The Real Duck Dynasty Scandal: Phil Robertson's Comments on Race

His comments about gays are offensive, but his vision of the Jim Crow South is shocking—and his conservative defenders and liberal assailants are mostly ignoring it.
A&E

Phil Robertson, the star of Duck Dynasty and a self-described “Bible thumper,” has been forced to fly the coop after making disparaging remarks about gays.

“Start with homosexual behavior and just morph out from there. Bestiality, sleeping around with this woman and that woman and that woman and those men,” Robertson said in an interview with GQ. He went on to add that he thinks being gay is illogical because, well, “It seems like, to me, a vagina—as a man—would be more desirable than a man’s anus.”

Cue the outrage by gay advocacy groups. Cue the announcement of an indefinite suspension by A&E, the network that produces Duck Dynasty. Cue conservative charges of anti-Christian intolerance. So predictable.

But Robertson’s comments aren’t all that shocking. A broad swath of Americans—about 45 percent, according to Pew Research—agree with Robertson that homosexual behavior is “sin,” though they might not have expressed their beliefs in such a brash way. This is especially true of religious Americans, including a large number of Protestants, Catholics, Jews, Mormons, and Muslims.

The presumably informed readers of GQ must be aware that such beliefs exist, and it’s hard to believe they are “shocked” when an outspoken conservative Christian like Phil Robertson espouses them. His comments may be ignorant, offensive, or ineloquent. But they are not all that shocking.

What is shocking are Robertson’s comments about race in the same interview. Buried under the firestorm of media and public outrage over Robertson’s comments on sexuality is his stunning insinuation that blacks were quite happy in the Jim Crow South:

I never, with my eyes, saw the mistreatment of any black person. Not once. Where we lived was all farmers. The blacks worked for the farmers. I hoed cotton with them. I’m with the blacks, because we’re white trash. We’re going across the field .... They’re singing and happy. I never heard one of them, one black person, say, ‘I tell you what: These doggone white people’—not a word! ... Pre-entitlement, pre-welfare, you say: Were they happy? They were godly; they were happy; no one was singing the blues.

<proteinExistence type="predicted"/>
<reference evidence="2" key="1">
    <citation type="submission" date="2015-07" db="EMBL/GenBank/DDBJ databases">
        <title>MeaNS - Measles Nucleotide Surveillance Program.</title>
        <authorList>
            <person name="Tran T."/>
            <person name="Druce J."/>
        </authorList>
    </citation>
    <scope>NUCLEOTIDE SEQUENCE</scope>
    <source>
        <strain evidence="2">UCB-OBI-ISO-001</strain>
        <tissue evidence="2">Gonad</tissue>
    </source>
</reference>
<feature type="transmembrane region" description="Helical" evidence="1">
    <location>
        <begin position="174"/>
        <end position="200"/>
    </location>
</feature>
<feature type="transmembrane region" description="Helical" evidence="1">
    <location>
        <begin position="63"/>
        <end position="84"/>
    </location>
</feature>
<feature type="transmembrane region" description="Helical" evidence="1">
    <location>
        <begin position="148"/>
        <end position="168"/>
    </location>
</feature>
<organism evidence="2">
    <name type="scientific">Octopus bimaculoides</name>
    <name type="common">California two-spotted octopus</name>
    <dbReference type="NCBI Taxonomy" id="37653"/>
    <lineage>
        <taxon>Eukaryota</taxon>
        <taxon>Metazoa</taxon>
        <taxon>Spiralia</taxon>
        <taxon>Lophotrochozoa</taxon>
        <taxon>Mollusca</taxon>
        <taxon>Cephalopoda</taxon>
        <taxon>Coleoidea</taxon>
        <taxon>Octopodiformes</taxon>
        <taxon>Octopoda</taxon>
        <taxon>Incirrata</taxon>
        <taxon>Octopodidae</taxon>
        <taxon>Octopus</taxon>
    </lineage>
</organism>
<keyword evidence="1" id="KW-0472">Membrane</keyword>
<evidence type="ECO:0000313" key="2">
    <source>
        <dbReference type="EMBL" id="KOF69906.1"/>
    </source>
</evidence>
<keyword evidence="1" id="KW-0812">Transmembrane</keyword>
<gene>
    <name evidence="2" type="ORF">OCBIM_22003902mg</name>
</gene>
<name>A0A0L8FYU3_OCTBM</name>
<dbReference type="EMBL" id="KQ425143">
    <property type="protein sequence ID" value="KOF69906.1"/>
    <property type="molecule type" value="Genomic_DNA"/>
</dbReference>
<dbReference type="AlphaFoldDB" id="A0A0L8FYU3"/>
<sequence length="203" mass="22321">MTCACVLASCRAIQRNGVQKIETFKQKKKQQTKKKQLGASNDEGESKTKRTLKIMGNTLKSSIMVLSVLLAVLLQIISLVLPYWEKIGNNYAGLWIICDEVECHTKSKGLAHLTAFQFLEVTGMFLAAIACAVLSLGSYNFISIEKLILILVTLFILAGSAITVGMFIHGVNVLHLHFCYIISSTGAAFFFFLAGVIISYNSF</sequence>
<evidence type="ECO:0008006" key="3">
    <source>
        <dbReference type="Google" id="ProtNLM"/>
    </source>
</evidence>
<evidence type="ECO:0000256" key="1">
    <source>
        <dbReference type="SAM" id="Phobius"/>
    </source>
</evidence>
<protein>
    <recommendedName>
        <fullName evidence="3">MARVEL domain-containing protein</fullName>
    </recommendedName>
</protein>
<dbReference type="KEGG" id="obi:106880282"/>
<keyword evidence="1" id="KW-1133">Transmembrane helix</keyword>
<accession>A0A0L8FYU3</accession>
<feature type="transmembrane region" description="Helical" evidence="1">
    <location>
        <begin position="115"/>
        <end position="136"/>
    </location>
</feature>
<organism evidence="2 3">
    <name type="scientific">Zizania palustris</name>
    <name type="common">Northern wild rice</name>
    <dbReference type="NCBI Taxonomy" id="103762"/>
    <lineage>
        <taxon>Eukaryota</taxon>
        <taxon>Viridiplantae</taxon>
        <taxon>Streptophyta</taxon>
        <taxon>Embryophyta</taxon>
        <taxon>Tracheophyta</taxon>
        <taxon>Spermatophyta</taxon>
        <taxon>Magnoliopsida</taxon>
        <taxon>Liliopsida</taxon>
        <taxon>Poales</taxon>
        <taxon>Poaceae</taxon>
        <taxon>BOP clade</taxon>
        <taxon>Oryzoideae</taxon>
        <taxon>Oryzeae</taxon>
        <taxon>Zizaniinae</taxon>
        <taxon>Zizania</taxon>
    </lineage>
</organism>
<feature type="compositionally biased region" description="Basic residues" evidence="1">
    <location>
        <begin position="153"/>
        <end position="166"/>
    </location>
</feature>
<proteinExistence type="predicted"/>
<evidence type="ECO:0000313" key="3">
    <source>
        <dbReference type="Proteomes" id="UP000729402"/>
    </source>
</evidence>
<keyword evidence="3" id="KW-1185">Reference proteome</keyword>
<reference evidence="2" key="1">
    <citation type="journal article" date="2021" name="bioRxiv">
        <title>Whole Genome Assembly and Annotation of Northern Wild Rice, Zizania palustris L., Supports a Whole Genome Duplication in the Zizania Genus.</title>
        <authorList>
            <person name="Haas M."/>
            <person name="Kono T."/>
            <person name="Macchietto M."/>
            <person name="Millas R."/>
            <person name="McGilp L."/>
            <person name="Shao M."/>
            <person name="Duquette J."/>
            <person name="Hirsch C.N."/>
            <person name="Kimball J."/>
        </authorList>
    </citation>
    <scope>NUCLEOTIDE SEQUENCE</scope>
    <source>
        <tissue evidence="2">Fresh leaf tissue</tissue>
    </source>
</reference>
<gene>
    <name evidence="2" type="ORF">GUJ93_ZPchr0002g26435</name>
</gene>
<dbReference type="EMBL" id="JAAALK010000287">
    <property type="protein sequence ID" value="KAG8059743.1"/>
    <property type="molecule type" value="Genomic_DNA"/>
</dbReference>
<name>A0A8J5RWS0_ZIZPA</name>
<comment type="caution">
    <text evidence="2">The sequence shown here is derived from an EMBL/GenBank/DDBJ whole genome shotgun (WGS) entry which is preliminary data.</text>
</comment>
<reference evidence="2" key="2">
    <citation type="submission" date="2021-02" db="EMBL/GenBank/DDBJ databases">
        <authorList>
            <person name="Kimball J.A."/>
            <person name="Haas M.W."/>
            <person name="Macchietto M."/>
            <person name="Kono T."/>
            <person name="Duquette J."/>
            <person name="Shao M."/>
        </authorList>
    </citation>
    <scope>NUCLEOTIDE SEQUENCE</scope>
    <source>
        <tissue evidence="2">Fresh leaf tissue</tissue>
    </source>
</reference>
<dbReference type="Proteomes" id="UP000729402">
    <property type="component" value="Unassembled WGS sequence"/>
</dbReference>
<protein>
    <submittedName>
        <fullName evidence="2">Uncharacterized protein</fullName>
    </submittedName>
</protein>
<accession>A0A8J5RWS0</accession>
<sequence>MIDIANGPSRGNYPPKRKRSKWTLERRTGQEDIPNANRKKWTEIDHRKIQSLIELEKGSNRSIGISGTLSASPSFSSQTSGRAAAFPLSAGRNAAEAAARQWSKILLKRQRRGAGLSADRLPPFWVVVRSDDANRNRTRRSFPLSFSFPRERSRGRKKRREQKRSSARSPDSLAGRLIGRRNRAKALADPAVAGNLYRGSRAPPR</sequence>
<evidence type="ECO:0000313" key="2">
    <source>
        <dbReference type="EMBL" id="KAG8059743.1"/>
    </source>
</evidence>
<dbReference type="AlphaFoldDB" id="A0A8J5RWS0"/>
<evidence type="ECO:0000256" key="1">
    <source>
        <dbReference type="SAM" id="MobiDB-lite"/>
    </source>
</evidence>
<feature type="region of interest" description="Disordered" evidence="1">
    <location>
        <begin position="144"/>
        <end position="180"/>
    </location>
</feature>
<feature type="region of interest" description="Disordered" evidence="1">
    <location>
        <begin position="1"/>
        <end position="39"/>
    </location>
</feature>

Now here is something that’s truly surprising. His recollection is oddly reminiscent of the Song of the South vision of the past, long since abandoned by even fringe historians. I’m reminded of a talk titled “The danger of a single story” that Chimamanda Adichie gave at TEDx in Oxford, England. There is never only a single story about a place or a people that tells the whole truth, she argues. The truth emerges upon hearing many stories, and one story taken alone is at least a partial falsehood.

Contrary to Robertson’s assumption, his single experience in Louisiana—however true it may be—doesn't tell us anything about the realities of the Jim Crow South. For that, we (and he) need to hear many stories. And not just stories of statutes and signs that specified “whites only” or overlooked public beatings or slogans that reiterated black inferiority or the crushing poverty inflicted upon an entire race that was almost as bad as death at the hand of a lynch mob. We also need to hear the stories that comprise what Howard Thurman called the “anatomy of segregation” in his famous 1965 book The Luminous Darkness.

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